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Harper Lee Sets A Watchman When The African Mocking Bird Is Already Killed

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The months of July are usually the months of literature in Africa. It is like the months of April in Britain. In Britain April is important because it is month in which Shakespeare’s death is commemorated with diverse literary festivals. Coming to home here in Africa, July comes with literary news always; it is the month in which Okot P’Bitek, Nadine Gordimer and Masizi Kunene died.

But for this year the Months of July was globally significant in literary sense. Two great books have been ushered to the global literary stage in a dint of literary pomp and acclaim. The two books are Stalin’s Daughter by Rosemary Sullivan and the second book is Go Set a watch-man by Harper Lee, the author of the last century classic To Kill the Mocking Bird . Sullivan explores human struggle to mend a punctured personal identity by the girl, Svetlana Alliluyeva Stalin .

The girl who grew up in the monstrous and brutal shadow of her father, Josef Stalin of Russia. Stalin’s Daughter did not very much touch on the Africa’s literary cord .But the forth coming, Got Set Watchman by Harper Lee, is effective and only fries African readers in a pan of hot emotions given the content and the impact of its prequel To Kill the Mocking Bird. Hence it calls for attention of readers and writers from Africa. An attention under a soul-search that why set a watchman now when the African mocking bird is already killed?

A global treat to Go Set a Watchman comes to a most extraordinary thing about the author Harper Lee, the lack of generosity that has greeted it in so many reviews around the world. It began with the very skeptical and undignified caution as to whether Lee was mentally stable enough to write another book. Given that it is more than fifty five years ago since she wrote her first and last book. The question has been is Go Set a Watchman going to be as good as To Kill the Mocking Bird?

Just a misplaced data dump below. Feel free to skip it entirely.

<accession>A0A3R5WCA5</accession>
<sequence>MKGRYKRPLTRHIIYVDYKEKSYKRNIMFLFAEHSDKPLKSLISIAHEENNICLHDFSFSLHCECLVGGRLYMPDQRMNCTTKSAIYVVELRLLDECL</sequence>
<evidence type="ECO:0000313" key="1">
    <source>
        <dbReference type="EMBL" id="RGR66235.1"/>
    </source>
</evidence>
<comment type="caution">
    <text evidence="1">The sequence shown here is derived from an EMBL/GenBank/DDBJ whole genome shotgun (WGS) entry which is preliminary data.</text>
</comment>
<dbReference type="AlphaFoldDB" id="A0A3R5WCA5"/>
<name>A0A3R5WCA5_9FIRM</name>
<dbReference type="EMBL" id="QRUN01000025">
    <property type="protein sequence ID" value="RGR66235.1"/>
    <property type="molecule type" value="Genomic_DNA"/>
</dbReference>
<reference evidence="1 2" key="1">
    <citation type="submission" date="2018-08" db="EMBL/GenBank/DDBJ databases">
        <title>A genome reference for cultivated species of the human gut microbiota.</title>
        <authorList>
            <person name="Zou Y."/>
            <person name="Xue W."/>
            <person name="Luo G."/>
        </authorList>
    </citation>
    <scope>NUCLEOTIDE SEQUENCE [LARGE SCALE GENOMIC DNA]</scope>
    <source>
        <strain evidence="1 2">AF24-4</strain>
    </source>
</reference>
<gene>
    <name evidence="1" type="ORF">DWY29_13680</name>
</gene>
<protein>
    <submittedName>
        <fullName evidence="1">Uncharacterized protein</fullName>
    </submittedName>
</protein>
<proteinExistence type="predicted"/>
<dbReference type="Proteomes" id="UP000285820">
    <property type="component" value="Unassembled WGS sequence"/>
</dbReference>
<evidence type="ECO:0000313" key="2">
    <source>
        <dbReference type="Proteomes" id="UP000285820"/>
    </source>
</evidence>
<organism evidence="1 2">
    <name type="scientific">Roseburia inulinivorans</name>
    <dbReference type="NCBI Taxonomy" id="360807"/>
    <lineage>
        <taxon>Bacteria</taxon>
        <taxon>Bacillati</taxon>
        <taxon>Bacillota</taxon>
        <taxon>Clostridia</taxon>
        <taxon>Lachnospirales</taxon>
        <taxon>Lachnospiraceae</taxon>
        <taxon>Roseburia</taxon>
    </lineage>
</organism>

In this juncture a neutral response calls for balanced view. To negate and affirm genuinely. Theory of literature can easily help us to affirm that Lee’s writing of Go Set Watchman is the most interesting literary phenomenon of our time. It should not be charged on the basis of the literary superiority displayed by the author in the To Kill a Mockingbird. The truth is that this book is not just a marketing delight. It is an intellectually provoking and emotionally taxing book. It grapples with complex issues of our time. Racism and terrorism like the one encountered in the Charlie Hebdo terror attack.

Some reviewers promise the readers a shock by the revelation that the heroic Atticus Finch, whom we superbly admired in To Kill a Mockingbird, is now a card-carrying racist. Atticus Finch now reflects to us the three South American instances of Michael brown, the Ferguson shooting and the murderous Dylan Roof who went on the rampage in Charleston to shoot and kill seven black Christians in the charge. Is this an allegorical twist by Harper Lee to pass off an apology to the white supremacists for her pro Negro stand she took in the previous work? Hypothetical.